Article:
7/02/09 pantera overlong, boring , bad acting from that hot chick. Pretentious 1 stars
6/22/09 Rorschach Hrrnnh 4 stars
4/25/09 matt I've never read the comic but I liked the movie 4 stars
4/17/09 Total Crap Very unintelligible if you haven't read the graphic novel. The acting was crap IMO. 3 stars
4/10/09 farrow please a terrible disjointed incoherent movie. Only Jackie Earke Haley was good 1 stars
3/22/09 james obrien a fantastic movie long time coming 5 stars
3/20/09 The Comedian Jeez, can you give more of the movie away? Why don't you buy "spoileralert.com" 4 stars
3/19/09 Craig D. Replaces "The Dark Knight" as the best comic book movie ever made. Simply fantastic. 5 stars
3/18/09 jim knew nothing of the graphic novel, loved the art direction, the retro styles and the jokes 4 stars
3/16/09 Brian Mckay Better than the source material. More action, less meandering, better ending (yes ,fanboys) 4 stars
3/16/09 Honolulu Bitchslap Only 2 groups will be disappointed- 1, the 'uninitiated' & 2, fans of the graphic novel. 2 stars
3/15/09 Gil Carlson A monumental work. Read the book. THEN see the movie. If you like the book, you'll love it. 5 stars
3/14/09 geetus Too many unfinished subplots.Good, but left too much unanswered.Another hour wouldve helped 4 stars
3/12/09 Brandon Allin Beautiful visuals. Wonderful movie. 5 stars
3/12/09 Grandmaster T A flawed though impressive endevour. Good bashings. 4 stars
3/12/09 aliceinwonderland I was bored at times but I think it is worth a look. Good characters, good conversations. 4 stars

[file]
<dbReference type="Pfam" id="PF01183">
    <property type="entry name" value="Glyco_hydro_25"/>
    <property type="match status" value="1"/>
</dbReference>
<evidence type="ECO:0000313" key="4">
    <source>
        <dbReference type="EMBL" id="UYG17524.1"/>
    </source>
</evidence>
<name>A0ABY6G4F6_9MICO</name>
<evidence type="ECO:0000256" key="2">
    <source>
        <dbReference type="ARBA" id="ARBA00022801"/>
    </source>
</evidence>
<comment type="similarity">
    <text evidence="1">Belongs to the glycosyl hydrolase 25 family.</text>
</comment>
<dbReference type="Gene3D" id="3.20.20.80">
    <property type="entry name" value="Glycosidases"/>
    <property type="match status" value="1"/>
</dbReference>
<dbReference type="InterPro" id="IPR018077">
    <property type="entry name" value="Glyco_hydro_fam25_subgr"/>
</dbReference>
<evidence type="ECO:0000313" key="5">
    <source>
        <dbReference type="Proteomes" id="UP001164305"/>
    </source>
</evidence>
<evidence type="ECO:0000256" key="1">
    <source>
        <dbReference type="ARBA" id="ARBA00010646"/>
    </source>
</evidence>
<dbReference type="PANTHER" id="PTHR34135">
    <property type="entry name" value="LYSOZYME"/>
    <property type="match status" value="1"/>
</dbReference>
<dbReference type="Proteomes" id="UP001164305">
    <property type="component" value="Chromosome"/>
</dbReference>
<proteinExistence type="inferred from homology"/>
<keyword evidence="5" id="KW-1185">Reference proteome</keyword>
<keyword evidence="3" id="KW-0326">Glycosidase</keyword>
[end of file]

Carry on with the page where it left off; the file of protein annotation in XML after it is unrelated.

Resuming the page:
3/11/09 Jonathan I really wanted to like this film. But I didn't. Too convoluted. 1 stars
3/11/09 Ayrie Keep to the story 5 stars
3/10/09 karamashi Just Awful and Souless. 2 stars
3/10/09 Raul Valdez Jr another blockbuster year 4 stars
3/10/09 Nessus A lot better than the haters are willing to admit 5 stars
3/09/09 ES Impressive highs dampened by disappointing lows, Rorschach was excellent throughout 3 stars
3/09/09 Aesop After the fanboy filmgasms die down, what you're left with is a really mediocre flick. 2 stars
3/09/09 Mishyana ending robbed of a lot of punch due to a lack of bodies, but still good stuff. 4 stars
3/09/09 Jedimasta Never read the novel, but smart enough to 'get' the subtext AND have fun with the action. 5 stars
3/09/09 jason unfortunately i think the ending in the movie was better than the books 5 stars
3/09/09 KingNeutron Very enjoyable and complex, even for a complete newbie that doesnt know the backstory 4 stars
3/09/09 Pokejedservo A somewhat flawed but very interesting movie based on the famous graphic novel. 4 stars
3/09/09 Alan Moore It sucks ass. 1 stars
3/09/09 Jeff Light flawed, ambitious...probably best enjoyed by intellectuals not familiar with the comic 4 stars
3/08/09 Sn0wCrash Unbelievable! A Milestone for comic book movies! 5 stars